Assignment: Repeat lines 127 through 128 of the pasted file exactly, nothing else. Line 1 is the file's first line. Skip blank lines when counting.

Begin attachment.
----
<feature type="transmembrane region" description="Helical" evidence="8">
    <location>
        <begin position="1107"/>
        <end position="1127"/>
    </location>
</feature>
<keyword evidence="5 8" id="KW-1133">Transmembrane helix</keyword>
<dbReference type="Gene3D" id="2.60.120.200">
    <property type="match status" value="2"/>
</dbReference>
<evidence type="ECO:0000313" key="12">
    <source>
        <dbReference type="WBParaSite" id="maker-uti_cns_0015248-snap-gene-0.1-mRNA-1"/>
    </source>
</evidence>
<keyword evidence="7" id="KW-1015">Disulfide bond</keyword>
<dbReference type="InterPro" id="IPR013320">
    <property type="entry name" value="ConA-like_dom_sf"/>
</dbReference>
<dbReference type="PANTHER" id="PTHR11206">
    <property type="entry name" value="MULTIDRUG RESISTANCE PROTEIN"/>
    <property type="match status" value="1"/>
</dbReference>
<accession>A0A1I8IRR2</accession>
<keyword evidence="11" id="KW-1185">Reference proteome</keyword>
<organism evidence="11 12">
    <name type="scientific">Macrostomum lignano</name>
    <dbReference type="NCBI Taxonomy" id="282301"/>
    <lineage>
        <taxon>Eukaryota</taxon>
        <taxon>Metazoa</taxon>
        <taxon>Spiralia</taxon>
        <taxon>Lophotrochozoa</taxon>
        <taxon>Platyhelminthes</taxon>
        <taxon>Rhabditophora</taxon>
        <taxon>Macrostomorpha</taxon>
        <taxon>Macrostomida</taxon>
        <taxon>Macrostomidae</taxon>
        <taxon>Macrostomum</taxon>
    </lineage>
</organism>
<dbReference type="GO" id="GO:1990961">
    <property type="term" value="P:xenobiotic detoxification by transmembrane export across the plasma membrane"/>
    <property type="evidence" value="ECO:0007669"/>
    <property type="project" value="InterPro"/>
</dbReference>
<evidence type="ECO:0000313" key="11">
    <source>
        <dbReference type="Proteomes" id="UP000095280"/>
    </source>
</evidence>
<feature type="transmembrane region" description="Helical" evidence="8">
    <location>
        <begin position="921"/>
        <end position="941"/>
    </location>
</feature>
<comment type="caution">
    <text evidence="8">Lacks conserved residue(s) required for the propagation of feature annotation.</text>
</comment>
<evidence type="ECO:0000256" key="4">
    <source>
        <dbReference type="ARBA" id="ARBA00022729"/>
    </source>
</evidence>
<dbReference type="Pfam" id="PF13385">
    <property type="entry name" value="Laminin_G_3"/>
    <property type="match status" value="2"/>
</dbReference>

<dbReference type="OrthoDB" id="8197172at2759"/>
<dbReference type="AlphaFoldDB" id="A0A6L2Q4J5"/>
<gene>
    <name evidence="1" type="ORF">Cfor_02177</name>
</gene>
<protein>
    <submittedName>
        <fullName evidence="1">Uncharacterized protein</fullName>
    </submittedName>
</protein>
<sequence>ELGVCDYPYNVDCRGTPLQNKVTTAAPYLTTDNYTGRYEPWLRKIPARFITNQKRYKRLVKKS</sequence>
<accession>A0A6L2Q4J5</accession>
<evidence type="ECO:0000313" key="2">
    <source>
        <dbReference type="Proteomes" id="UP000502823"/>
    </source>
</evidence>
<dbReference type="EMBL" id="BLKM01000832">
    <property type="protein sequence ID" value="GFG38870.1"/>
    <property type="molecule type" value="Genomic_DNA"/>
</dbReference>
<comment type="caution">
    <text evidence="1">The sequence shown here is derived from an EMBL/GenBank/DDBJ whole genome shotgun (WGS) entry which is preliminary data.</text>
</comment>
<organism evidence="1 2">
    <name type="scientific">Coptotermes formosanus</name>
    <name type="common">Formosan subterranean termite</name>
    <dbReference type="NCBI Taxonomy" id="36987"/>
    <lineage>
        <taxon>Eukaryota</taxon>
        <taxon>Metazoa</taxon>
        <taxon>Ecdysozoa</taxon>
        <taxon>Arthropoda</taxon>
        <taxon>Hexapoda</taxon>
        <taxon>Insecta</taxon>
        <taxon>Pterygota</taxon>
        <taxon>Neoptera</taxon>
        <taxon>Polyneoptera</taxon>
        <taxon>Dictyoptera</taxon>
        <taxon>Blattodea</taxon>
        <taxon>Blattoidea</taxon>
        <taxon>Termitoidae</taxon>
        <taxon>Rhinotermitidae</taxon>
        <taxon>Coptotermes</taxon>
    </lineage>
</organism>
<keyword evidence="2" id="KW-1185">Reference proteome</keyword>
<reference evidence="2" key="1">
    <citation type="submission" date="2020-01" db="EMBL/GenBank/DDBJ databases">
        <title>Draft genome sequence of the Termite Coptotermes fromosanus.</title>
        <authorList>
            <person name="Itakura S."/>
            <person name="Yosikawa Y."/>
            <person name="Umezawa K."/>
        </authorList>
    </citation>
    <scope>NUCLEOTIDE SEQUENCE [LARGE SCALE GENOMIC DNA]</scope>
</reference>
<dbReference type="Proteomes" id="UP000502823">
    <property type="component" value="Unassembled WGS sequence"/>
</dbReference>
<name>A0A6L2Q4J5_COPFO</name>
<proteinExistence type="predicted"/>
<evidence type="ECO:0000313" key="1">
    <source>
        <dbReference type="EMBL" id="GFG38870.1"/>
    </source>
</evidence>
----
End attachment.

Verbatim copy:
</reference>
<dbReference type="Proteomes" id="UP000502823">